Inequality in America
What Role for Human Capital Policies?
The surge of inequality in income and wealth in the United States over the past twenty-five years has reversed the steady progress toward greater equality that had been underway throughout most of the twentieth century. This economic development has defied historical patterns and surprised many economists, producing vigorous debate. Inequality in America: What Role for Human Capital Policies? examines the ways in which human capital policies can address this important problem. Taking it as a given that potentially low-income workers would benefit from more human capital in the form of market skills and education, James Heckman and Alan Krueger discuss which policies would be most effective in providing it: should we devote more resources to the entire public school system, or to specialized programs like Head Start? Would relaxing credit restraints encourage more students to attend college? Does vocational training actually work? What is the best balance of private and public sector programs?
The book preserves the character of the symposium at which the papers were originally presented, recreating its atmosphere of lively debate. It begins with separate arguments by Krueger and Heckman (writing with Pedro Carneiro), which are followed by comments from other economists. Krueger and Heckman and Carneiro then offer separate responses to the comments and final rejoinders.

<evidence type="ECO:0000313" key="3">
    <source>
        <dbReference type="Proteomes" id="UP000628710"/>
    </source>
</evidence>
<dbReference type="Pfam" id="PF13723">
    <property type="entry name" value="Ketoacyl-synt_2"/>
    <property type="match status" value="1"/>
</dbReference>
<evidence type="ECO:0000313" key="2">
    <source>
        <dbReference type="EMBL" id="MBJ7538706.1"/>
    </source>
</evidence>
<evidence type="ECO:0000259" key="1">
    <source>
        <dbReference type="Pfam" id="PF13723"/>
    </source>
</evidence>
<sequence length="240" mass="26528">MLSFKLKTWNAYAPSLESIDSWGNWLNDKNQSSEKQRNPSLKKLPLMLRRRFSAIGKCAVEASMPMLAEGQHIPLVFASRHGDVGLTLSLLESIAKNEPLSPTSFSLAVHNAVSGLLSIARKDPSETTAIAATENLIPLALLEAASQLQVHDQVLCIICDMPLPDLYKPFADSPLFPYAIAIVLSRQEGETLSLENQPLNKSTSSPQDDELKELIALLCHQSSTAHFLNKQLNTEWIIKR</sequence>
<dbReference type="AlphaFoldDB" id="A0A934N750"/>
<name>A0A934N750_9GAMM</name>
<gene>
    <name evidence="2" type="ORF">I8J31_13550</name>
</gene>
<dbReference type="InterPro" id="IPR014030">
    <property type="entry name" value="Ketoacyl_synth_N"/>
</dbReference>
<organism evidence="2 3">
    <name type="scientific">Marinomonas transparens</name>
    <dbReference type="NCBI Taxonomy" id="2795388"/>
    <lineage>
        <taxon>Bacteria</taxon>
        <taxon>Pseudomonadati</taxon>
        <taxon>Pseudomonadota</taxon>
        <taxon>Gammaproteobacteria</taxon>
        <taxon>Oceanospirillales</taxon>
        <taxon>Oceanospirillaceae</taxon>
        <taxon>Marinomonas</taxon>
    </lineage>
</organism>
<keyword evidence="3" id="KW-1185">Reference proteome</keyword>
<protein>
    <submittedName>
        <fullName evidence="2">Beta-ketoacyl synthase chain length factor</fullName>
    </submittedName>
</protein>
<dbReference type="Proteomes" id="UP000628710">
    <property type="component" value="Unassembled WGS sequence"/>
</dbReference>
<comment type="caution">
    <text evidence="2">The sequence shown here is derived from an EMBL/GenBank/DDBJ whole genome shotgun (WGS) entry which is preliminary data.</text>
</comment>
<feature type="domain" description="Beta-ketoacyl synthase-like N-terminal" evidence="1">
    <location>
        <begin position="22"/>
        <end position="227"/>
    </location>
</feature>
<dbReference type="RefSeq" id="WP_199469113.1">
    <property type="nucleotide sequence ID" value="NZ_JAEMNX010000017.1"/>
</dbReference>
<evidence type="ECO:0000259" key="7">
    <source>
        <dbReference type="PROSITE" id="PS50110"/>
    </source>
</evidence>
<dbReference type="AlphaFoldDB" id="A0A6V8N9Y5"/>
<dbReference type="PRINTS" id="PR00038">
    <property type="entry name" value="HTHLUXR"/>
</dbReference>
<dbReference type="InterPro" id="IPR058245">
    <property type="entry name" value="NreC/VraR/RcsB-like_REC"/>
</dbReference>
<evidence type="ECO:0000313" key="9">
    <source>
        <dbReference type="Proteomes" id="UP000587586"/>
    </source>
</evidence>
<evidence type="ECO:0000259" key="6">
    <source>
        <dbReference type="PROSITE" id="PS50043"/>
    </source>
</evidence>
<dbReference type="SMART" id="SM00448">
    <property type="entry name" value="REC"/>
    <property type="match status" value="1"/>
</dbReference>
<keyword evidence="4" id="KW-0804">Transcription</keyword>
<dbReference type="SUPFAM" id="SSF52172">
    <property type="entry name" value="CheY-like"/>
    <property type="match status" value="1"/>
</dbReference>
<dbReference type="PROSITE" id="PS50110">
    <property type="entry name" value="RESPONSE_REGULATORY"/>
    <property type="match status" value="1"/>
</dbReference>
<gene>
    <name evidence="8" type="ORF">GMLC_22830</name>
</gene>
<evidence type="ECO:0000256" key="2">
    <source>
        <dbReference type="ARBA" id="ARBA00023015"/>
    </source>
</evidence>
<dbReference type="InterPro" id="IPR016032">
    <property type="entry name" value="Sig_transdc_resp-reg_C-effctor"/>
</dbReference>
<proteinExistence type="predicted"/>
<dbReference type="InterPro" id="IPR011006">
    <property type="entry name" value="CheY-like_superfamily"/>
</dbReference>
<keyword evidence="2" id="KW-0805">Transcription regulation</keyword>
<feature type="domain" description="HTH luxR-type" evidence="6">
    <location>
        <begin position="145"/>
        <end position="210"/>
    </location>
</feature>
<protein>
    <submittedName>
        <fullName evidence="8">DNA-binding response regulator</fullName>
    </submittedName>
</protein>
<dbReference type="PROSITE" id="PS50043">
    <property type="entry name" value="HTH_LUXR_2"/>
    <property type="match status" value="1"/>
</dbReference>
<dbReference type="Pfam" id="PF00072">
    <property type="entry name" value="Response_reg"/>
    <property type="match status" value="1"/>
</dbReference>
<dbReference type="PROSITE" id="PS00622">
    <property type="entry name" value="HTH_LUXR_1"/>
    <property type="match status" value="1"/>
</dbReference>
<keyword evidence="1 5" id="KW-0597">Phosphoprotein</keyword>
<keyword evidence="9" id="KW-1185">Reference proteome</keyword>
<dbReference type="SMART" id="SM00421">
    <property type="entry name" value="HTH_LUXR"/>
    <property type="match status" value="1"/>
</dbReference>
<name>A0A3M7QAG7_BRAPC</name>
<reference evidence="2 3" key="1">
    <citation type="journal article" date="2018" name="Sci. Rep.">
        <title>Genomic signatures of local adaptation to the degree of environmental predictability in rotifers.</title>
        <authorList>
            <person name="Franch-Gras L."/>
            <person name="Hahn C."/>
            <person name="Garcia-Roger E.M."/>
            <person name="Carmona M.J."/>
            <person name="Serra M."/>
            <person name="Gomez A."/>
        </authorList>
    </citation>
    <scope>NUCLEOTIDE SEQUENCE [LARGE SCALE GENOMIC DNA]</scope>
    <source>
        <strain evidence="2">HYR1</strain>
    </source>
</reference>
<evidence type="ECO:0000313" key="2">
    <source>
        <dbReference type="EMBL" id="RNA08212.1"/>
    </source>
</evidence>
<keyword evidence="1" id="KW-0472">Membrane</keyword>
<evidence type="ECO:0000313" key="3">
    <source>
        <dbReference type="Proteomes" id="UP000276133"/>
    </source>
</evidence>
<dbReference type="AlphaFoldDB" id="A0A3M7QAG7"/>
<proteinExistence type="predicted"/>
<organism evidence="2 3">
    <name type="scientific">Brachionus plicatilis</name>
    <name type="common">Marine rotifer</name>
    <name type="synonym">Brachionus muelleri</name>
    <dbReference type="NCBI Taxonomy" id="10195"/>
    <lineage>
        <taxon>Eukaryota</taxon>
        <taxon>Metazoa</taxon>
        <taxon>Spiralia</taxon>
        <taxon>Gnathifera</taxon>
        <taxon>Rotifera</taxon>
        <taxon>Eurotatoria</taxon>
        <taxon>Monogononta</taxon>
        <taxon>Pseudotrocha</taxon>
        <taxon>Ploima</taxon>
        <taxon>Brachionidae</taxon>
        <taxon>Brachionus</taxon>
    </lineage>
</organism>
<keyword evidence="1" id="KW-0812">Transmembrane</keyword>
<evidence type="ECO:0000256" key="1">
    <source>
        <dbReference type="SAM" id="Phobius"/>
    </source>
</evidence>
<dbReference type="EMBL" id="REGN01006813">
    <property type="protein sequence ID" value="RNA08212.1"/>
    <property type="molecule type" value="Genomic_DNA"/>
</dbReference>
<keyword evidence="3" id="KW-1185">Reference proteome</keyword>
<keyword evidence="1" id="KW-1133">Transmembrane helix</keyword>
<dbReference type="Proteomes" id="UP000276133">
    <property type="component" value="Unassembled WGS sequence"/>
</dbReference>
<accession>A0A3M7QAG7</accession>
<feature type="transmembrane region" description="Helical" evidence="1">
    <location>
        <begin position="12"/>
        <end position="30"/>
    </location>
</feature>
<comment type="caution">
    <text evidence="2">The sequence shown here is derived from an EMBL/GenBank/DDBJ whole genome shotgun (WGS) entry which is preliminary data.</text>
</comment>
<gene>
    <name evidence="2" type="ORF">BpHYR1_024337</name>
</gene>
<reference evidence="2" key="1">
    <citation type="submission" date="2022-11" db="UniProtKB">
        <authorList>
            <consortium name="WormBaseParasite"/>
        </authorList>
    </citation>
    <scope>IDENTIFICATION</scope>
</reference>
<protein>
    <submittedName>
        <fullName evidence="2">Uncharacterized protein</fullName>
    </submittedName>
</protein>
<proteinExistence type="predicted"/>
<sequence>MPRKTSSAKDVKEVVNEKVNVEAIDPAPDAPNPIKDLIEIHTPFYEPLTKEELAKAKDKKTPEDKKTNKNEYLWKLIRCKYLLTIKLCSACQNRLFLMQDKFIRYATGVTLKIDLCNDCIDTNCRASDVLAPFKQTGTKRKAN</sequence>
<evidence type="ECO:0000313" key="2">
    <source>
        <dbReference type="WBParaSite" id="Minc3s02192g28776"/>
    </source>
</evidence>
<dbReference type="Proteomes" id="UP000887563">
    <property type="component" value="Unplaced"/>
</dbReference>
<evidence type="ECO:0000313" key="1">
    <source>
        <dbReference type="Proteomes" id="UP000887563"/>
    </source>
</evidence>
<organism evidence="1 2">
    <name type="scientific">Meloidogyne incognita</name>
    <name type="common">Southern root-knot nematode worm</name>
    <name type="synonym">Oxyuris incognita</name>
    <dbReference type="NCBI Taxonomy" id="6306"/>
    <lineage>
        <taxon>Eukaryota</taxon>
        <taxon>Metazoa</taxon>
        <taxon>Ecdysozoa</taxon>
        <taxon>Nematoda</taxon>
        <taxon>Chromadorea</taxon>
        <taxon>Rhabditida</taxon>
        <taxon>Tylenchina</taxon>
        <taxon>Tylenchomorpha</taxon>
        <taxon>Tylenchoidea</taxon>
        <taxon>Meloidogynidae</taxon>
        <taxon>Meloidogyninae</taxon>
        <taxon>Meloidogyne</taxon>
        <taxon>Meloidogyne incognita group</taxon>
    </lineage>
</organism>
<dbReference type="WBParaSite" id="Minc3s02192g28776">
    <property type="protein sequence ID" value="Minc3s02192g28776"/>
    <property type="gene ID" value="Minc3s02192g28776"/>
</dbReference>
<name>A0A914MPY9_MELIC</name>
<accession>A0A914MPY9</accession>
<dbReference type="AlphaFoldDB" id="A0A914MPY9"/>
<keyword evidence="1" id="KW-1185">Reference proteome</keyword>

HardcoverOut of Print ISBN: 9780262083287 384 pp. | 8 in x 5.375 in 42 illus.
Paperback$34.00 X ISBN: 9780262582605 384 pp. | 8 in x 5.375 in 42 illus.
A scholarly debate between rigorous economists of the left and right that has the virtue of shedding more light than heat.
The Washington Post
There is no more important problem facing the U.S. than the wide and widening gap between the life chances of those who start with advantages and those who start with disadvantages. What can be done through education to restore something like equal opportunity? A thoughtful reader of this fascinating book will come to understand how one can try to answer that vital question, what sort of evidence there is, and how first-class scholars can come to different conclusions. There is excitement as well as enlightenment here.
Robert M. Solow
Institute Professor of Economics, Emeritus, MIT, and Nobel Laureate in Economics (1987)